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Some of my earliest memories with wildlife were at the local nature reserves, armed with a green net and an ice cream tub, fishing for whatever we could skim from the pond.
Pond dipping is a simple activity that can help foster a love of the outdoors and nature. We’ve yet to meet children who aren’t fascinated by minibeasts!
What you need:
A tray: Preferably a white one as that will help the pond minibeasts stand out and make them easier to see. An ice cream tub is fine or any shallow pale-coloured tray. You’ll need a few. Children can share but there’s a limit to how many heads fit over one large tray, so maybe limit sharing to one tray per pair.
Nets: Essential! Aquarium nets are great for small hands as they are easy to use and they are made of fine net so they catch even the small creatures. These aquarium nets have extendable handles. Older children (and adults who want to join in) can use pond nets as they have longer handles and weigh slightly more – but you can catch more in them and reach out further into the water.
Magnifying pots: If you want a closer look at the things you catch, a small pot with a magnifying lid is useful. Pop your minibeasts into bug catcher pots like these, and take a look at them in more detail. If you don’t have pots with magnifying lids, an ice cube tray and a magnifying glass will do.
Species guide: Older children might appreciate having access to a freshwater aquatic insect identification guide. We love the Freshwater Name Trail from Orton and Bebbington because it’s child-friendly, waterproof, and steps you through identifying what you have found. If you are dipping at a nature reserve they might have an information sheet or similar that you can take out with you.
When to go pond dipping
The best time to go pond dipping in the UK is between May and August when there is lots to see and plenty of wildlife to discover (adjust this if you are based elsewhere in the world: aim for late spring to mid-summer). While you can dip outside of those months, you won’t find as much or find it as easy to be outdoors and potentially getting wet! Falling into a frozen pond? No thanks!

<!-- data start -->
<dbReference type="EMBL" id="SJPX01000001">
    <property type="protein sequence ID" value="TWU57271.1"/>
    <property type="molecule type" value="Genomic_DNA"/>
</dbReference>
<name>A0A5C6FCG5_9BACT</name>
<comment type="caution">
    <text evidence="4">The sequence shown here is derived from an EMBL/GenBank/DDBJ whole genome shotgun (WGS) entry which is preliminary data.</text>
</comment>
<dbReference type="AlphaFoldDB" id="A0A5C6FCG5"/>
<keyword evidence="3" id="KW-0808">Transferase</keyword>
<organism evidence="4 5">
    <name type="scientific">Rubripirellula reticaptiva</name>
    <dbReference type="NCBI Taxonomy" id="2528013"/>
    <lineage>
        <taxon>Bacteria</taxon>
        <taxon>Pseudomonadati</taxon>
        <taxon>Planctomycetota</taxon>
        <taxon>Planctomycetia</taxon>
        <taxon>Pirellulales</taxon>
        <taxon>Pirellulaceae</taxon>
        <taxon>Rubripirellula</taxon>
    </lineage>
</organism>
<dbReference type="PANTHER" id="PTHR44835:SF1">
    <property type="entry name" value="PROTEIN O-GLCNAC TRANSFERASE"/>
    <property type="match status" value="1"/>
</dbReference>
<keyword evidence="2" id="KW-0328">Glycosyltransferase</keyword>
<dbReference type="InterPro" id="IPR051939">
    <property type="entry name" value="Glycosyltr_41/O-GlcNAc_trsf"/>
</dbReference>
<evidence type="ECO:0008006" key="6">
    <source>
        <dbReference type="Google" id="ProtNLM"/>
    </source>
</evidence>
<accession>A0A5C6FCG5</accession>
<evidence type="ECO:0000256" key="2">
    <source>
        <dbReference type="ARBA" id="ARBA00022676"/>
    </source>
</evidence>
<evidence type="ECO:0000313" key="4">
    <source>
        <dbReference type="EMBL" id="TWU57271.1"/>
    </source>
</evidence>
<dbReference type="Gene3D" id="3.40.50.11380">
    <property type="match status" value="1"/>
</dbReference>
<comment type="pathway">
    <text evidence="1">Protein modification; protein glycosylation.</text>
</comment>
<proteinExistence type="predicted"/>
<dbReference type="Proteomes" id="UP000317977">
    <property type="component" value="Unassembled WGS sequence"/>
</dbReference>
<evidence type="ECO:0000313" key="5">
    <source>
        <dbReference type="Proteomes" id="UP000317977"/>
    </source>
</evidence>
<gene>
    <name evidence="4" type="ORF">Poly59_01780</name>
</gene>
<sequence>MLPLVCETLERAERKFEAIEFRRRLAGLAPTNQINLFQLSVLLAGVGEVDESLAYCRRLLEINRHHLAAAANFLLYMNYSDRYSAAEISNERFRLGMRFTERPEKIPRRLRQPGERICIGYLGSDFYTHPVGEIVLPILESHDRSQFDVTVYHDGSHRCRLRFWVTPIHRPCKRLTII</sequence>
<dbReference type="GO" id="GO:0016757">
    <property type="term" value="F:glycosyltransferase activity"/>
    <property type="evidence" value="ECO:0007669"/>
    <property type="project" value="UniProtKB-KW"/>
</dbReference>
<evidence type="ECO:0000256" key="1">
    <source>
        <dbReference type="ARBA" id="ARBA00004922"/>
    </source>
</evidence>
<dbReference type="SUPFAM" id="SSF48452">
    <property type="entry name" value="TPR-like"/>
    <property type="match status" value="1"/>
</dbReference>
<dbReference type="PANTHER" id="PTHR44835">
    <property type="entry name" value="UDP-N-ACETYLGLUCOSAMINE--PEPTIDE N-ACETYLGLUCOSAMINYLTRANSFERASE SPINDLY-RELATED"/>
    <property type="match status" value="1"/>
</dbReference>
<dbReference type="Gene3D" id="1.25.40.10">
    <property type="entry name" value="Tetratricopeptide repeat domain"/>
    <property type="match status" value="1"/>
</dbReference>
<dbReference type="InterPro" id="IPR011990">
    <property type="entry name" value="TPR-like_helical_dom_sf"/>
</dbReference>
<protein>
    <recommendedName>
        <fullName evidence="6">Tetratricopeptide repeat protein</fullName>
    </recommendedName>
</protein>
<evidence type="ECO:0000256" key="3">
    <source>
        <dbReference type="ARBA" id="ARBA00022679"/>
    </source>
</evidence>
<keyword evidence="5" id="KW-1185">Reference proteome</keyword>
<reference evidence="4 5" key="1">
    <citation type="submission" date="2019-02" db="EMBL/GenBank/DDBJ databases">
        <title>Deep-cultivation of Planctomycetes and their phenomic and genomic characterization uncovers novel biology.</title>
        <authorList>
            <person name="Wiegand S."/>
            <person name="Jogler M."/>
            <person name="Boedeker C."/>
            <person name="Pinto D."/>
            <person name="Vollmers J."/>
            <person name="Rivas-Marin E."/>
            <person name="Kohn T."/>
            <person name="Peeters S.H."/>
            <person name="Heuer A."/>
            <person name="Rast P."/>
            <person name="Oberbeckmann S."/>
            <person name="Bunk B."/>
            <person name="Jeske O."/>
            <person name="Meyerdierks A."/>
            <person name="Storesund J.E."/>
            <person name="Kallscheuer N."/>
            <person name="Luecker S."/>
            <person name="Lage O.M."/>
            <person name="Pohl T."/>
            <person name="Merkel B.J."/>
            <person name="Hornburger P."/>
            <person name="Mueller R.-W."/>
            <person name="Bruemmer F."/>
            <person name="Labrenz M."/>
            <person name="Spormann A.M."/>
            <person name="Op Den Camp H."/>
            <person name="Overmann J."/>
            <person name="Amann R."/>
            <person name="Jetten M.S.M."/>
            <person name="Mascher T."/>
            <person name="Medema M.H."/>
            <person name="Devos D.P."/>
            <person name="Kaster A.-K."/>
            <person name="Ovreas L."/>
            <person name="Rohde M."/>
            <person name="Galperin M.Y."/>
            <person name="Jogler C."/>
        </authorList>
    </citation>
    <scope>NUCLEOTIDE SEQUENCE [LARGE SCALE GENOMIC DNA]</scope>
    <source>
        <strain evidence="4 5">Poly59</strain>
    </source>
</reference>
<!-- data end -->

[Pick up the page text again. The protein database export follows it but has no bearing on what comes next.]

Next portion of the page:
Where to go pond dipping
Many nature reserves and country parks have a special location for pond dipping that includes a wooden jetty to give safe access the water. Talk to your local nature reserve manager and see if they have a preferred time slot to take your group.
Alternatively, if you have a garden pond you can dip there! The canal bank is another possibility but be very careful with water safety – this is only a location we would consider for older children.
Aim for ponds that are large, with a variety of plant life around the edges and in the water. A biodiverse habitat and a bigger stretch of open water will support more species so you will find more things, and more interesting things.
At the water’s edge
So you’ve decided to go pond dipping? Here’s what to do.
Step 1: Prepare the trays
Take a white tray and your magnifying pots and fill them with a bit of water – half full is good. This is so you can tip out your minibeasts into pond water and they’ll feel right at home.